|Publication number||US4991878 A|
|Application number||US 07/521,574|
|Publication date||Feb 12, 1991|
|Filing date||May 10, 1990|
|Priority date||May 10, 1990|
|Publication number||07521574, 521574, US 4991878 A, US 4991878A, US-A-4991878, US4991878 A, US4991878A|
|Inventors||Randy G. Cowan, Richard J. Donovan, Barron G. McKillip|
|Original Assignee||Ccl Product Identification, Inc.|
|Export Citation||BiBTeX, EndNote, RefMan|
|Patent Citations (6), Referenced by (94), Classifications (13), Legal Events (5)|
|External Links: USPTO, USPTO Assignment, Espacenet|
The present invention pertains to a label assembly with a removable booklet.
Many products are sold with various informational packets relating to warranties, operational instructions, label requirements, or other matters. The informational literature is often loosely received within a carton or other packaging along with the particular product. Although this approach may be sufficient in certain instances, it does involve a risk that the information will become separated from the product before being purchased by the ultimate consumer. Moreover, this method has no applicability to the many products which are frequently displayed or sold without an additional carton or box.
Alternatively, the informational packets may be incorporated into the label assembly used to mark the product. Examples of such constructions include: U.S. Pat. No. 4,846,504 to MacGregor, entitled SECURE ON-PACK PROMOTIONAL COUPONS; U.S. Pat. No. 4,711,686 to Instance, entitled METHOD OF MAKING LABELS; U.S. Pat. No. 4,621,837 to Mack, entitled MULTI-LAYERED LABEL; and U.S. Pat. No. 1,273,105 to Van Dyke, entitled LABEL. However, these assemblies are all lacking in versatility by requiring that the informational packet be of a specific format. Moreover, many of the labels are constructed such that accessing the information either destroys the labeling or at the least creates an unsightly resultant label. Additionally, most of these assemblies are either not securely fastened to the product or lack sufficient protection to ensure that the informational material will not be damaged before removal by the ultimate consumer.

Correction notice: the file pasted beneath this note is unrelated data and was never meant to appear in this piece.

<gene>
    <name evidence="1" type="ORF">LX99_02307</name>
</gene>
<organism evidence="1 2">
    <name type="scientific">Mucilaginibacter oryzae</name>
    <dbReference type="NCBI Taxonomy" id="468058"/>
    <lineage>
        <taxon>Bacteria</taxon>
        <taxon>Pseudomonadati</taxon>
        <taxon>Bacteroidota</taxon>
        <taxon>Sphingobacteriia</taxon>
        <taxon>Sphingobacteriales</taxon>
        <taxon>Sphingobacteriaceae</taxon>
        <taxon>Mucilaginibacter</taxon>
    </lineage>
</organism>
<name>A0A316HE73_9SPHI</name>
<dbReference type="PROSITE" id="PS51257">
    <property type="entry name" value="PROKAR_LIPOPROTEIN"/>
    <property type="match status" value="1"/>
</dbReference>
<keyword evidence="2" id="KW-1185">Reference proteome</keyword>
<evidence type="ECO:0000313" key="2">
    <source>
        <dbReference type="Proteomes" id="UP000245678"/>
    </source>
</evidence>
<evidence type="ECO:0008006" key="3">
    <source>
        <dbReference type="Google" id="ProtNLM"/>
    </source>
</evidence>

The aforementioned problems are overcome in the present invention, wherein a label assembly securely and aesthetically provides a combined label and informational packet.
More specifically, the label assembly includes a printed base label, informational material, and a clear over-laminate sheet. The over-laminate sheet is adhered along its marginal edges to the base label, forming a completely enclosed pocket within which the informational material is positioned. The front of the informational material and the base label are printed with substantially similar indicia, so that the informational material serves to mark the product prior to its purchase, and the base label functions to mark the product after the informational material has been accessed.